Umm, What About Feedback?

As a former teacher, it can be….tricky… to navigate my own kids’ experiences with feedback in school. For example, I recently received the following email from my son’s English teacher: 

I don’t return practice or minor assignments back with feedback to students. The grading process is lengthy and it doesn’t yield to giving work back with commentary all the time.”

I shared the email with my sister-in-law, also a teacher. Two weeks later she sent me a picture of a rubric my nephew received consisting of a list of categories with numbers listed below each category. 

As parents, we are frustrated by the lack of feedback. How can our students possibly hope to improve if they don’t know what they need to work on? 

As teachers, we realize that the demands on teachers and their time are only increasing. How can we possibly ask them to do more? 

The feedback my son and nephew received (or rather, didn’t receive) got me thinking about my own professional experience with student feedback. Assessment was an integral part of my teacher certification program as well as the PD I received as a teacher. But, little (if any) time was spent on discussing how to provide feedback to students beyond a summative grade. I distinctly remember attending a PD early in my career where my AP said, “I should be able to walk into your classes and you should be able to tell me what any one of your students can and cannot do.” As a new high school teacher with over 150 students I thought, “Ha! Yeah right.” But, I took that challenge to heart. I created standards-aligned lessons and assessments, formatively assessed students for learning, and used the results of those assessments to inform my teaching and create differentiated instructional groups. 

In retrospect, though, I realize that although I knew what each student could and couldn’t do, I didn’t always include the student in that understanding. If I had provided students with specific feedback on what they’d mastered and what they still needed to work on,  it would have helped them share ownership of their learning, leading to increased engagement and achievement. 

Despite research on the importance of effective feedback for students, my experience with feedback doesn’t appear to be unique. Educator friends and colleagues report similar experiences with little time spent in teaching programs or PDs discussing what makes feedback effective or ineffective, the role of students in the feedback process, and the impact great feedback can have on students’ skills and abilities, motivation, and academic achievement.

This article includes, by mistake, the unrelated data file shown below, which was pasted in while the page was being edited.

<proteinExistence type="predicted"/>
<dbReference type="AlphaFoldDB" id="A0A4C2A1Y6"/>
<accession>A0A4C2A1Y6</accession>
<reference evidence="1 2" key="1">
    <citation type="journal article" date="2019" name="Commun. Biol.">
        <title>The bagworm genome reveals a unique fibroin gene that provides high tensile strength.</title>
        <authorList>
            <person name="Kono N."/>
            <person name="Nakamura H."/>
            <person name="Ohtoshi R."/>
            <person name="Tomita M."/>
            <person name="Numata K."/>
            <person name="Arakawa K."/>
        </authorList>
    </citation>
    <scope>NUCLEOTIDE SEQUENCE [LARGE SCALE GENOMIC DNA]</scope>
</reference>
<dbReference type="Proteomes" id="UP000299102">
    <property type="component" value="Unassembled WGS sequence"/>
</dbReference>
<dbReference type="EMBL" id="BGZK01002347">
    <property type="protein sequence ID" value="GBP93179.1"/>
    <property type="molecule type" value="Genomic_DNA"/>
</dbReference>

The emphasis on state tests and student growth that is present in most school districts places a lot of pressure on teachers. The formula prescribed by teaching programs and school PDs to achieve student growth generally follows what I did: teachers create lessons by backwards mapping applicable standards, formatively assess student progress, and use those formative assessments to inform future instruction, differentiating as needed. Inviting the student along on their journey of mastering standards by providing them with feedback is not usually identified as part of the process. Teaching is hard. Good teaching is even harder. Providing effective feedback can be time-consuming, but research tells us that it is an integral component of engaging students in the learning process. 

I’m so excited to be part of a team at Opportunity Education (OE) working on free tools and resources that make providing feedback to students easier. A few of these free tools and resources are highlighted below. You can start using them today to help save time and provide feedback to students.

  • Feedback doesn’t always have to come from the teacher! Students can also provide feedback to themselves and to peers. Consider sharing this infographic with students before asking them to give peer feedback.
    • This free lesson planning tool Giving and Receiving Peer Feedback provides ideas and tools for implementing peer feedback in the classroom. 
    • This free Peer Feedback Bingo template and example shows how peers could provide feedback to each other by identifying particular components of a research paper in a bingo grid. The template could easily be modified to be used in a variety of classroom settings.
    • Additional lesson planning resources are available for free here

If you’re interested in learning more about how to give effective feedback or how to support your colleagues through PD on this topic, check out the resources below. You can also reach out to our team at

  • This white paper, Moving Forward with Effective Feedback, describes effective feedback, its importance, and suggestions and tools for implementing it. 
  • A variety of professional development resources, including some that are grab-and-go, can be found here [check the box next to feedback to filter for feedback resources].
  • OE also offers a professional learning course, Effective Feedback for Supporting Active Learning, on effective feedback.
  • Feedback Forward is a free browser extension, available in early 2024, that allows teachers to give fast, useful, and customizable feedback to students.

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